A Lecturer at the Royal College of Art from 1972 until 1994, Mina has made a significant contribution to art education and has provided a great source of inspiration to her students; many of whom have become distinguished jewellers. Winner of the Jerwood Applied Arts Prize for Jewellery in 2000 for ‘consistent innovation and a significant contribution to contemporary jewellery… for subverting and taking precious metal techniques to the extreme’, Mina also received an OBE for services to Art in 2012. In 2011, the Worshipful Company of Goldsmiths honoured her career with the retrospective exhibition, Dialogues in Gold, which brought together a selection of her work spanning almost her entire career to date. It included pieces that are still regarded as seminal today; ground-breaking pieces for contemporary practice in precious metal. This was followed by Touching Gold, an exhibition which toured the UK.

Jacqueline Mina’s technical brilliance, allied with her strong artistic curiosity has resulted in a range of sensuous, understated work, which has a rare aesthetic presence in the field of contemporary gold jewellery. Her superb technical accomplishment in manipulating precious metals is combined with a fine, painterly eye. Sources of inspiration include the Venetian Palazzo Fortuny with its textile drapes; featuring devoré velvet with their etched patterns.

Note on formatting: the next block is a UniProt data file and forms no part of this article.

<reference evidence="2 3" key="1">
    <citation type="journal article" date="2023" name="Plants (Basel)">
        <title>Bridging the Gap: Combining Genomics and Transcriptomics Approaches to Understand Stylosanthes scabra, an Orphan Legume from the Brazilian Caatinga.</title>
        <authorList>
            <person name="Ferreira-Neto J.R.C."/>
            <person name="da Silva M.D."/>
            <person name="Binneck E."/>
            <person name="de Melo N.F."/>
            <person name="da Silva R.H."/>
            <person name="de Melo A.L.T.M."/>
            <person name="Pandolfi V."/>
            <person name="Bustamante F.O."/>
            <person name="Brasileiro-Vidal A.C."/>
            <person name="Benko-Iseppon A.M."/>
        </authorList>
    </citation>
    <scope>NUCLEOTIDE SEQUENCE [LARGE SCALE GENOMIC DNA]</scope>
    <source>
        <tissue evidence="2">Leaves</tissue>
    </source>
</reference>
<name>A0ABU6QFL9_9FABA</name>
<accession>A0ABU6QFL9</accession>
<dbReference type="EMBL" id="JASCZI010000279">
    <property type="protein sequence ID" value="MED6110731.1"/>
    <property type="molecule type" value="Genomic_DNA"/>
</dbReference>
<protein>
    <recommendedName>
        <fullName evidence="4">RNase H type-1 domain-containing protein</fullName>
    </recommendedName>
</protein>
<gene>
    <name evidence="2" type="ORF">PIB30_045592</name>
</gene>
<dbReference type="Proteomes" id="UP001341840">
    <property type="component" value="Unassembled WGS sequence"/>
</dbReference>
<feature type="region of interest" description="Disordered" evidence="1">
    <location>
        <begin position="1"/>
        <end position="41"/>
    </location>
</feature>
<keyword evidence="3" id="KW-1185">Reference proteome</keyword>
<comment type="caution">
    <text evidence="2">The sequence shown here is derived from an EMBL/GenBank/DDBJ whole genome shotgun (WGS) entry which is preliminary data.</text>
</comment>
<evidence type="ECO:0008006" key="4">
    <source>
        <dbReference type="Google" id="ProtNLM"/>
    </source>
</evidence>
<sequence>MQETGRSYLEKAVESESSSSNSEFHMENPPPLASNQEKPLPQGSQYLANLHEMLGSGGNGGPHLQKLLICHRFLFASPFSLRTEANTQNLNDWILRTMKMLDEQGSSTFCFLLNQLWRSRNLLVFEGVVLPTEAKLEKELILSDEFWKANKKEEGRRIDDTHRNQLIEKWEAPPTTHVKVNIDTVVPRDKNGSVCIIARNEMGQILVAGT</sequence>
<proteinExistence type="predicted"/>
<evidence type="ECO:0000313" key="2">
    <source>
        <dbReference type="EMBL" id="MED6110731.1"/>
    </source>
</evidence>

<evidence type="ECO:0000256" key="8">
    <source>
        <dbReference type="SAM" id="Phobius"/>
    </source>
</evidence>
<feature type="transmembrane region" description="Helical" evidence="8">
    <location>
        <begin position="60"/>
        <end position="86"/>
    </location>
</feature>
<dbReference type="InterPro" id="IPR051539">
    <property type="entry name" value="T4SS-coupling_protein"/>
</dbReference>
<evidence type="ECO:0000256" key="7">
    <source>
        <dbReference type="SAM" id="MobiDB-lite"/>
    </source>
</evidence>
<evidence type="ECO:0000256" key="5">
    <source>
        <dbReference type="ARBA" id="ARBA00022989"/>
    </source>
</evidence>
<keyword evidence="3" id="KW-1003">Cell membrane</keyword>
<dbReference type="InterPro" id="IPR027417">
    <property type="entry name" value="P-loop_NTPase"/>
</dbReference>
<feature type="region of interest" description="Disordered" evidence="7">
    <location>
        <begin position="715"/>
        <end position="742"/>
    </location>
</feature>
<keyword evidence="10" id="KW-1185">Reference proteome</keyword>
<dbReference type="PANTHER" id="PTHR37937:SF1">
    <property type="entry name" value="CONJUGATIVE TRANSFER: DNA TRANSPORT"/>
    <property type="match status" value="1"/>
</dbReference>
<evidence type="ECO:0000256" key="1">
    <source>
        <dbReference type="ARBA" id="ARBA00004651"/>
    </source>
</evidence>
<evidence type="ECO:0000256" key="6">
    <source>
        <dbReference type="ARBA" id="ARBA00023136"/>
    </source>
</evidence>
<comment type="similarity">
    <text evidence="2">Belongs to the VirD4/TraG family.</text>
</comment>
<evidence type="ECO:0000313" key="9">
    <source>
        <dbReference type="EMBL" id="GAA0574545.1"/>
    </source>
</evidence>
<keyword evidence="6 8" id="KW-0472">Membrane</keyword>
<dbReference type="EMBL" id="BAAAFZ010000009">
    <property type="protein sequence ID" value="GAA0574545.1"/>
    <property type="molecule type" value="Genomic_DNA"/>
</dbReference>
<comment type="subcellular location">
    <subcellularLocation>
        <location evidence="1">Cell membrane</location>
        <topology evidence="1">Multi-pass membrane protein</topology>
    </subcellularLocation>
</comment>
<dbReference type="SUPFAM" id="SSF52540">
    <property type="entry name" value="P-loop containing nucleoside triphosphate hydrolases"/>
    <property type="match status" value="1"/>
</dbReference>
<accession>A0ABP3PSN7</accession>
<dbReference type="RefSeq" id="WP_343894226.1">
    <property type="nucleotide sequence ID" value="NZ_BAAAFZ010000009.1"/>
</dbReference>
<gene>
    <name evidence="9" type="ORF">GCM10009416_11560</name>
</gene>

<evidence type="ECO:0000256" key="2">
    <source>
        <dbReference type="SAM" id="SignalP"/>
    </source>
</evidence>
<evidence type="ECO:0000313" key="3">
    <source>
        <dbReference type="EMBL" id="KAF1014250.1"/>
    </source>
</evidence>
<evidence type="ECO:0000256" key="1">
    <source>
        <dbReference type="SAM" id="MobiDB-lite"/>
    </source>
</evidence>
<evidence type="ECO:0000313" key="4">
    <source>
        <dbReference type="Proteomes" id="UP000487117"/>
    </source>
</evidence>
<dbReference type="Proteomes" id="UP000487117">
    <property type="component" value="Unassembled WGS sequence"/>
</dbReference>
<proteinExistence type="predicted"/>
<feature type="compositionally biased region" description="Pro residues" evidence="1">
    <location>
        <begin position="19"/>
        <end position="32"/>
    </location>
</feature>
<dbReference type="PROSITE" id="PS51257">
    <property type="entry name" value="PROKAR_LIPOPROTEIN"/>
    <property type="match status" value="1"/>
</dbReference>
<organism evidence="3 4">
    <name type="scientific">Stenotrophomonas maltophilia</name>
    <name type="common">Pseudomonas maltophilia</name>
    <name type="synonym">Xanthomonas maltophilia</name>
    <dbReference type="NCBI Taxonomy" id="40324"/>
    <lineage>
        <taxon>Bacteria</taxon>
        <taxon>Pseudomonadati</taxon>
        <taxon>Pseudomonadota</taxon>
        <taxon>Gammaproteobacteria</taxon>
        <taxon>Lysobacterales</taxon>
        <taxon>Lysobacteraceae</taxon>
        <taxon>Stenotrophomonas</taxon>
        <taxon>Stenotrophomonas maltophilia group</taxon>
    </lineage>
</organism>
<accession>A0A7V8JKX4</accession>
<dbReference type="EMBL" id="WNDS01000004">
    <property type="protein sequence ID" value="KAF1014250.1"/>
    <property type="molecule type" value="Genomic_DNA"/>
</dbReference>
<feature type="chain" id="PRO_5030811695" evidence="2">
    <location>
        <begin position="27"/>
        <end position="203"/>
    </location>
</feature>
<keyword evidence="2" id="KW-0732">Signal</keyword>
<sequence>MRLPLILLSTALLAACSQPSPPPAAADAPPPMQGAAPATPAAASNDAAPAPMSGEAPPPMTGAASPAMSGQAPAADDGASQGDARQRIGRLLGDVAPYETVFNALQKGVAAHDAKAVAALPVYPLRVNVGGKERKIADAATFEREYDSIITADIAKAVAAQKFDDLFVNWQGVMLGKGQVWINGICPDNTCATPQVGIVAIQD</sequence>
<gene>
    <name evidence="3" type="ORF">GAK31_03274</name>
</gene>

‘I aim to achieve an aesthetic result that obscures the technical rigours of its production. I am preoccupied mainly with the surfaces of precious metals (which I always affect in some way before construction begins) and with form - juxtaposing the play of light, reflection, lustre with characteristic angle, curve and line - inspired by an abstraction of nature and art, and particularly of the human form. I am intrigued, too, by the potential for dialogue between inner and outer planes, with random patterns imprisoned within strictly delineated edges, the inclusion of chance, and the visual tension created by the contrast and harmony of all these factors.’

Public Collections Include: National Museums Scotland, Edinburgh; Victoria & Albert Museum, London; Cooper–Hewitt, Smithsonian Design Museum, New York; The Crafts Council, London; The Goldsmiths’ Company, London; Leeds Museums and Galleries.


Jacqueline Mina sets herself technical challenges in the hope of discovering some new approach, solution or idea. Because goldsmithing is a slow craft, and she works on only one piece at a time using hand tools, Mina becomes engrossed in the process of producing what she hopes will turn out to be something special. Starting with more of a feeling than a concrete idea, she finds her way to a piece not by drawing but by initially experimenting directly in the metal, seeking a response in the way that the light falls on the surface or is reflected from the forms she begins to create.